I'd love to see a thorough study on the Economic impact of increased cycling on the U.S. and in particular for Nevada, and Reno specifically.  This study from the UK certainly confirms a number of assumptions and other smaller studies I've seen over the years on cycling's effects on the economy.  I particularly like the evidence that cyclists miss less work and have less impact on the health care system.

Here is a bit of an excerpt:

The report says that regular cyclists take 7.4 sick days per year, compared with 8.7 sick days for non-cyclists, saving around £128m through reduced absenteeism, with projected savings of £2bn over the next 10 years.
Dr Alexander Grous, of the LSE, who conducted the research, said: "The good news is that structural, economic, social and health factors seem finally to have created a true step-change in the UK's cycling scene."
Stewart Kellett, of British Cycling which is the governing body of UK cycle sport, said: "This report is further evidence that when more people get involved in cycling there are measurable benefits to the individual, their family, their employer, the environment and the economy as whole."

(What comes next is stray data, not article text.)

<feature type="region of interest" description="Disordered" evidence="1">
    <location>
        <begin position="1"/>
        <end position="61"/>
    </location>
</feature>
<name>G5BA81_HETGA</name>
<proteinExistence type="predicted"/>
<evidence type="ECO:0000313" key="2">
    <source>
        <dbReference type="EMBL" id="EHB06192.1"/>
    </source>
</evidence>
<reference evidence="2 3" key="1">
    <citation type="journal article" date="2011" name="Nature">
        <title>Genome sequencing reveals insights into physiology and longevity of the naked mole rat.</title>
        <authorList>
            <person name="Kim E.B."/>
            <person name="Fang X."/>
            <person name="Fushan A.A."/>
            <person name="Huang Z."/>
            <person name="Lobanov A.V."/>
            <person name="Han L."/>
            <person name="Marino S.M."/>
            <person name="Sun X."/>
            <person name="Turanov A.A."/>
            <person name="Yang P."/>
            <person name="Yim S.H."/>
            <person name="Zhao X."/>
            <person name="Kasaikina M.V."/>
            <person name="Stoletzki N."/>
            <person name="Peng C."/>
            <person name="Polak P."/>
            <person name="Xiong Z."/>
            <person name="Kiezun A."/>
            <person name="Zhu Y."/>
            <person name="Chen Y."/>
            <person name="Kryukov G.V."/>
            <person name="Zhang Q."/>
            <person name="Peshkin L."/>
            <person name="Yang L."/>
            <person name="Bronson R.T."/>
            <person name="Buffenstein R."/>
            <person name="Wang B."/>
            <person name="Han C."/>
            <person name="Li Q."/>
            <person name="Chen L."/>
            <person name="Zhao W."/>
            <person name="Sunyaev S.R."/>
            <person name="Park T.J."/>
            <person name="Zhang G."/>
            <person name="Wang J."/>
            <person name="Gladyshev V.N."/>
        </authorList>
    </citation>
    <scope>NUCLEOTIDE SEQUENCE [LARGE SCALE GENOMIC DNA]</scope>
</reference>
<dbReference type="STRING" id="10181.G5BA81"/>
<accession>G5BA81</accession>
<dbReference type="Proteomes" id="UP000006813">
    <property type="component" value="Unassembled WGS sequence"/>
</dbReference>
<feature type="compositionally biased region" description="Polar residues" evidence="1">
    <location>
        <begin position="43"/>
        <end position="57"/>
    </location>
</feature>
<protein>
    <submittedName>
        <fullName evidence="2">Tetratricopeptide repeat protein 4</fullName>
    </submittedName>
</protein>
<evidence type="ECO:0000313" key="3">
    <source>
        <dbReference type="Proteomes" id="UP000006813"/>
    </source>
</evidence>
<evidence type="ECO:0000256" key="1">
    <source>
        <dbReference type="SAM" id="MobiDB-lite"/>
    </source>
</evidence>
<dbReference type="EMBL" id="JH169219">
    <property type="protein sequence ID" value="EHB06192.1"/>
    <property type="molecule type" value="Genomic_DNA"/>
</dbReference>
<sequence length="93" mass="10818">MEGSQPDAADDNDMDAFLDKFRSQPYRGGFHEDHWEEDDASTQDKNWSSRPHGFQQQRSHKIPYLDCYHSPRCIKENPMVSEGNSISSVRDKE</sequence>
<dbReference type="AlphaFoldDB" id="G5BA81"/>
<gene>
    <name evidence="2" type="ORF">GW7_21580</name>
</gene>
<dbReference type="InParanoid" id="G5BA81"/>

For a more thorough collection of stats on the benefits of cycling to our society you should read this series of articles.

Thursday, September 01, 2011

Smoothie Bicycle!

I've seen bicycle technology used to power a whole lot of things but never as a smoothie maker.  I suppose the extra benefit is that you could make your own recovery drink at the end of a long ride.

More pics and the article here:
“We’re always trying to be playful and think outside the box,” said Elan Margulies, farm manager and educator at Pushing the Envelope Farm on Geneva’s southeast side, as he showed off his latest “green” creation.
This week Pushing the Envelope Farm offered fresh blueberry smoothies, made with organic yogurt, Michigan blueberries, locally produced milk and honey, mixed to order in a blender attached to the back of an old three-speed bicycle. For $4, patrons can watch Margulies measure out the ingredients, mount the blender pitcher into its base, hop onto the stand-mounted bike and pedal until the mixture is smooth and creamy. For a discount, patrons can pedal the bike themselves.
It took Margulies less than a minute of pedaling to whip up my smoothie to a creamy froth.
“It wasn’t hard to adapt the blender to the bike,” he noted. “We took out the motor and connected the spindle to a bolt with a rubber bumper on the end. The bumper is turned by the bike wheel, which turns the spindle, which turns the blades inside the blender.”